Wayne’s world

‘See the bloodstain slowly spreading? That’s me’

A phrase frequently echoed throughout Wayne Hancock’s career is “the real deal.” Hank III, Joe Ely and Bobby Koeffer of the Texas Playboys have all said it, referring to Hancock’s signature blend of western swing, honky-tonk, blues and big band — a thing he calls “juke joint swing.”

Since his rambunctious 1995 debut Thunderstorms and Neon Signs, Hancock has been a chronic outsider among fellow country crooners in his uncompromising quest to realize his vision. While his music is steeped in tradition, it is not a shtick. It is barn-burning, roof-raising American music at its best. “I’m like a stab wound in the fabric of country music in Nashville,” he says. “See the bloodstain slowly spreading? That’s me.”

But because of the endless comparisons with pioneers of country music, Hancock is often labeled a “throwback,” denying the unique hybrid the singer/songwriter has created. He is a modern singer who sings about modern problems, including the recession. “Poor folks,” he says, “call it a depression.”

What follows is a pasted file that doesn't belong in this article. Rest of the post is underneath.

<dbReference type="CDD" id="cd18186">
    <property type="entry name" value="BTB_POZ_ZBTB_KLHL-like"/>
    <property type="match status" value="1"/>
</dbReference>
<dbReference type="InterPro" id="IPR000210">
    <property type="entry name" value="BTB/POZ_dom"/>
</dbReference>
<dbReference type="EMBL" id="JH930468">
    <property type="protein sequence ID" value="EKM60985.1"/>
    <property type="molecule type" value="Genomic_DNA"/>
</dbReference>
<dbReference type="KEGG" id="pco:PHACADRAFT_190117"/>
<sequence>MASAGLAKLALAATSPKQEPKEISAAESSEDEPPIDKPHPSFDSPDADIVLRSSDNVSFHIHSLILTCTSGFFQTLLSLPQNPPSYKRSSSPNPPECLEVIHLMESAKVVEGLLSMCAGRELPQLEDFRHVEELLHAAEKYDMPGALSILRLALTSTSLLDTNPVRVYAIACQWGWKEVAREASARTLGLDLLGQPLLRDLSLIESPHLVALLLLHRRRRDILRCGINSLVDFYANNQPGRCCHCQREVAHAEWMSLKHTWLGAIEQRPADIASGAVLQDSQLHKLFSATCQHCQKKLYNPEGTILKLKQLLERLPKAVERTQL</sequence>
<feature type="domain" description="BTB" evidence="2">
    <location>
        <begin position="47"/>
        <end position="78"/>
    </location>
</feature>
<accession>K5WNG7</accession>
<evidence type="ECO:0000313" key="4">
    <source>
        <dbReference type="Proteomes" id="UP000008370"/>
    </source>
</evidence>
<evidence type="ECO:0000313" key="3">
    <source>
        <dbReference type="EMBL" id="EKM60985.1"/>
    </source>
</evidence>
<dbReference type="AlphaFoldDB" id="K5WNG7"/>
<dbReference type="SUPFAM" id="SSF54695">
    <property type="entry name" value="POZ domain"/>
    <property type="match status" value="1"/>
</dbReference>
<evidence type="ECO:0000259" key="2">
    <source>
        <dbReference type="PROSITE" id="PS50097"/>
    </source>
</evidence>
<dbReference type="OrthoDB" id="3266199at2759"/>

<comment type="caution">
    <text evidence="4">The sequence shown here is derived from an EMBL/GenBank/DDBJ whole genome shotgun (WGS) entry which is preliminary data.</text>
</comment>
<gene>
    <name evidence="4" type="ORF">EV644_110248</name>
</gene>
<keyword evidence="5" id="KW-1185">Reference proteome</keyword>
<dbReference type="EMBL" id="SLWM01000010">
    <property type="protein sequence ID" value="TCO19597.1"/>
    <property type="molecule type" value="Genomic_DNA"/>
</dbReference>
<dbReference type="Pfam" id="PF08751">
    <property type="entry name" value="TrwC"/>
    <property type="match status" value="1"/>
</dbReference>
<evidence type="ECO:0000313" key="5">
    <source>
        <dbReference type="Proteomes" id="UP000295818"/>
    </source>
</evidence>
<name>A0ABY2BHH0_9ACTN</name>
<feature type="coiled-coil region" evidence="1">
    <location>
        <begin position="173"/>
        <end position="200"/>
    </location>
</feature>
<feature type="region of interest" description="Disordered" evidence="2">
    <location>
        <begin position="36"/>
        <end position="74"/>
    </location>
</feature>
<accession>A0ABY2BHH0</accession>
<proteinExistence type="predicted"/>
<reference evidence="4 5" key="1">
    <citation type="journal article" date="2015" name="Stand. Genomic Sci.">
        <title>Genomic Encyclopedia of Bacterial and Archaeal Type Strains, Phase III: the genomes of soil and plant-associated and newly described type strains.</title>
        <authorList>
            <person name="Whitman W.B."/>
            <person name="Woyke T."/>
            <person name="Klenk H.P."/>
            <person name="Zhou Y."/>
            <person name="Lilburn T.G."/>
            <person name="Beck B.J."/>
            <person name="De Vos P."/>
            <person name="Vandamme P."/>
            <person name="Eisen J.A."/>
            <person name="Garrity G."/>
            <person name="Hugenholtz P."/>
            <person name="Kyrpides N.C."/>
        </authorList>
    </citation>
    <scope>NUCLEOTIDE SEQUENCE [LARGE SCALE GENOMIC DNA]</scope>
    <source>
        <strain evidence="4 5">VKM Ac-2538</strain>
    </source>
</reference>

At 200 tour dates a year and 15 years on the road, Hancock is perhaps one of the hardest working musicians in alternative country, rightfully earning his nickname “The Train.”

“We work our asses off,” he laughs. “We play two to three hours a night. Most bands nowadays only do an hour.”

The recent release, Viper of Melody, is Hancock’s seventh studio album. A viper is jazz slang for someone who smokes reefer. “I get high off music, so I guess I’m the ‘viper of melody,’” he says.

Unlike Hancock’s previous releases, Viper was done with his touring band, which includes Izzy Zaldman (lead guitar), Huck Johnson (upright bass) and Tony Locke (steel guitar). “Usually I record with friends in Austin,” he says. “I’ve been with these guys for
about a year and thought it was time for a change.”

It was a wise decision to record with his traveling Juke Joint Revival. The sheer energy that emanates from the record is uncanny. At times it feels live, and they do it all without a drummer. Johnson’s unrelenting bass provides more than ample backbeat, allowing the rest of the band to shine. James Burton-style guitar blends brilliantly with pedal steel.

Produced by longtime collaborator Lloyd Maines (Wilco, The Dixie Chicks, Uncle Tupelo), Viper piles on chicken pickin’ telecaster solos and stand-up bass breakdowns. Even when he sings about the working poor and hard times, Hancock’s most socially relevant album is anything but a throwback.

Wayne Hancock
Thursday, May 14
Jim Porter’s Good Time Emporium
2345 Lexington Road
$12 (adv.), $15 (door); 8 p.m.

Wayne Hancock